Thursday, November 26, 2015

Quinnipiac: Booker by 14

Jonathan Tamari / Inquirer Washington Bureau

Quinnipiac: Booker by 14


Jonathan Tamari / Inquirer Washington Bureau

WASHINGTON – A Quinnipiac University poll shows Democrat Cory Booker with a 14 point lead over Republican Steve Lonegan with one day to go until New Jersey’s special election for Senate.

The Q poll, out Tuesday, falls in between surveys released Monday that had Booker up by 22 (according to Rutgers-Eagleton) or 10 (according to Monmouth University).

The good part is, when the votes are counted Wednesday, odds are someone will be right.

Quinnipiac has Booker up 54-40 among likely voters, almost the same as the 53-41 split the poll registered two weeks ago.

Booker has a huge lead among women: 58-36, and a 50-45 edge among men. Independents are split 46-46.

Neither candidate has become more likable, but it appears that Booker’s sustained attacks on Lonegan’s conservative views are having an impact.

Lonegan’s unfavorable ratings are up to 36 percent, from 22 percent in Quinnipiac’s Sept. 24 poll. Lonegan’s favorable rating is also 36 percent, up just a point from late September.

Booker’s unfavorable ratings have grown to 35 percent, from 30 in late September, but 53 percent of likely voters still view him in a positive light, the same as on Sept. 24.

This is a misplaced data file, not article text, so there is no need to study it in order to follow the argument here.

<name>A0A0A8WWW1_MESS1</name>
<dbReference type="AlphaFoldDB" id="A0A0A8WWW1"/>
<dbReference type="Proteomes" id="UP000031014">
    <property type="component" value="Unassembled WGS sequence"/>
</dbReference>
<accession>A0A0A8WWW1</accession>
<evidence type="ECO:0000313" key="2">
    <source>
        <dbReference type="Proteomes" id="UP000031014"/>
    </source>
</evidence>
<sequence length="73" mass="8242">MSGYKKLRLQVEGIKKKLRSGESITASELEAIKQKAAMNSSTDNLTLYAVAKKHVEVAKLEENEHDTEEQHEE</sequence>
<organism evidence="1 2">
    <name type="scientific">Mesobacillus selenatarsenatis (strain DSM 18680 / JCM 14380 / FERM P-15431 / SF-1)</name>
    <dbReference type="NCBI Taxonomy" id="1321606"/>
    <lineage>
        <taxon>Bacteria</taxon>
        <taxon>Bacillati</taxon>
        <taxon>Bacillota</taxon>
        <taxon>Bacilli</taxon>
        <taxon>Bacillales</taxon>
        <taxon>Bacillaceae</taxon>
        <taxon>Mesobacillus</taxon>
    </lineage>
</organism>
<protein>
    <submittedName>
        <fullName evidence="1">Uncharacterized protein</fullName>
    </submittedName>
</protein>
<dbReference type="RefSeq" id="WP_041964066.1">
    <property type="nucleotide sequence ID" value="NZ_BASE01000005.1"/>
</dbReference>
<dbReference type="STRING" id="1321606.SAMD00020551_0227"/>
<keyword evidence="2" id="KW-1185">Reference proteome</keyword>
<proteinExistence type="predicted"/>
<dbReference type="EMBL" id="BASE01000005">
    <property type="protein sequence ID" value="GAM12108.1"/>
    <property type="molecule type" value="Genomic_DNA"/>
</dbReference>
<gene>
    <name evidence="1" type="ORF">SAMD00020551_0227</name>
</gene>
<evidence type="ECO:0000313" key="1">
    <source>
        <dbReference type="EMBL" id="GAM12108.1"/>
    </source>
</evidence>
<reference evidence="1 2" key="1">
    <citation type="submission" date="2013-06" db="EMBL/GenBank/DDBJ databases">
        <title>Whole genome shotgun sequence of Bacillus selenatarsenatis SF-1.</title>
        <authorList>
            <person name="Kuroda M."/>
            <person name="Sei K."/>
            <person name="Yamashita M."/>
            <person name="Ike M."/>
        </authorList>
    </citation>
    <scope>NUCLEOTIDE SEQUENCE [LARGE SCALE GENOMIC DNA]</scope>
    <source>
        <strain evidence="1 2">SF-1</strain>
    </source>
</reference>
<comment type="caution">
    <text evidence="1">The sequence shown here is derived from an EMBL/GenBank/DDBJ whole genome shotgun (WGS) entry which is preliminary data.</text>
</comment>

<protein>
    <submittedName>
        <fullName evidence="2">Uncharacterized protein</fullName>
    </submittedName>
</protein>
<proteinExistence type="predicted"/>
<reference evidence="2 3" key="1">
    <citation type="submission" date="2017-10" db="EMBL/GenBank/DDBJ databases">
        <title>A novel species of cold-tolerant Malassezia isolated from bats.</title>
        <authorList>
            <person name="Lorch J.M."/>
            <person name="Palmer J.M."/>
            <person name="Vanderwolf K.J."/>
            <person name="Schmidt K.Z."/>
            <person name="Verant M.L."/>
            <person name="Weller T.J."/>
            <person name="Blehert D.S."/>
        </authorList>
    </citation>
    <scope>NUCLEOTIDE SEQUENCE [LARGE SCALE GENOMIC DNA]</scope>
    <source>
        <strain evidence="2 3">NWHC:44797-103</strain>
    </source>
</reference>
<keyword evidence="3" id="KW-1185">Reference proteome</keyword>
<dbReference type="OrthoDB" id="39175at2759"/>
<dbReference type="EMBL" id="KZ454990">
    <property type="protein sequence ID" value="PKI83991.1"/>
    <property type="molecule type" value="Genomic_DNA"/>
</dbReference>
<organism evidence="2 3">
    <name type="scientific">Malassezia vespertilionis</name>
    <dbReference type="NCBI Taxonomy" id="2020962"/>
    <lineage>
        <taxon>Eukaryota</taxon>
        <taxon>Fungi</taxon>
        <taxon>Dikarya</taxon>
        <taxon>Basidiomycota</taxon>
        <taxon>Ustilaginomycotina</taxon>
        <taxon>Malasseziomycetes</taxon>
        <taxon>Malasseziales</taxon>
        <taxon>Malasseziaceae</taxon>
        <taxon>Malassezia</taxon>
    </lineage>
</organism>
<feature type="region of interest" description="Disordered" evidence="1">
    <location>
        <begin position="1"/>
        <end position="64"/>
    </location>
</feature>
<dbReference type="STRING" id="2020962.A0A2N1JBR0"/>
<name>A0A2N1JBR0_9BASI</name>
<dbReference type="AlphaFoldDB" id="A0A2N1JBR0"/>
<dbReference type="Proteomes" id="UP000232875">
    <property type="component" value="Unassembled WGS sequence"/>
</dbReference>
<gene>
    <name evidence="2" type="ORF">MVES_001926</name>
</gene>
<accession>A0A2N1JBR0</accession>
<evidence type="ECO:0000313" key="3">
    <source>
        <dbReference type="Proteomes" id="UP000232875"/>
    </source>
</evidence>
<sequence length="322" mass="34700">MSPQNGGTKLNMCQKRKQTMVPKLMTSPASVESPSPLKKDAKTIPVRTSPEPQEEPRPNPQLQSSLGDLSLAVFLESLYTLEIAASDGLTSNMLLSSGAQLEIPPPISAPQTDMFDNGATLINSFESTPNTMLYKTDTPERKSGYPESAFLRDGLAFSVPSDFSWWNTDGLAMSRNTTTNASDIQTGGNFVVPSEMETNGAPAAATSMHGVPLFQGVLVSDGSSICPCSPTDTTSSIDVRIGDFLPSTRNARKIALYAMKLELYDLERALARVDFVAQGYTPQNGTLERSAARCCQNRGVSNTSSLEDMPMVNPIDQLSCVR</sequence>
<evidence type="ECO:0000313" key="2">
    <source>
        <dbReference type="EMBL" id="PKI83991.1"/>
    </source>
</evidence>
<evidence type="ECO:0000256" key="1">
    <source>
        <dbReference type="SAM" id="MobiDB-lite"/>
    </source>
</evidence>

The special election is Wednesday.

As the candidates race to the finish, both men have seized on the government shutdown in DC to bolster arguments for why he is the better choice. The Inquirer’s Andrew Seidman breaks down their claims in dueling stops in South Jersey Monday.

The Quinnipiac poll Quinnipiac University surveyed 1,696 likely voters in the special Senate election and has a margin of error of plus or minus 2.4 percentage points, The survey was done from Oct. 10-14. Live interviewers called land lines and cell phones. 


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About this blog

Jonathan Tamari is the Inquirer’s Washington correspondent. He writes about the lawmakers, politics and policy that affect Philadelphia, Pennsylvania and New Jersey.

Tamari previously covered the Philadelphia Eagles and the NFL. Before that he worked in Trenton, reporting on the characters and color of New Jersey state government. He lives in Washington.

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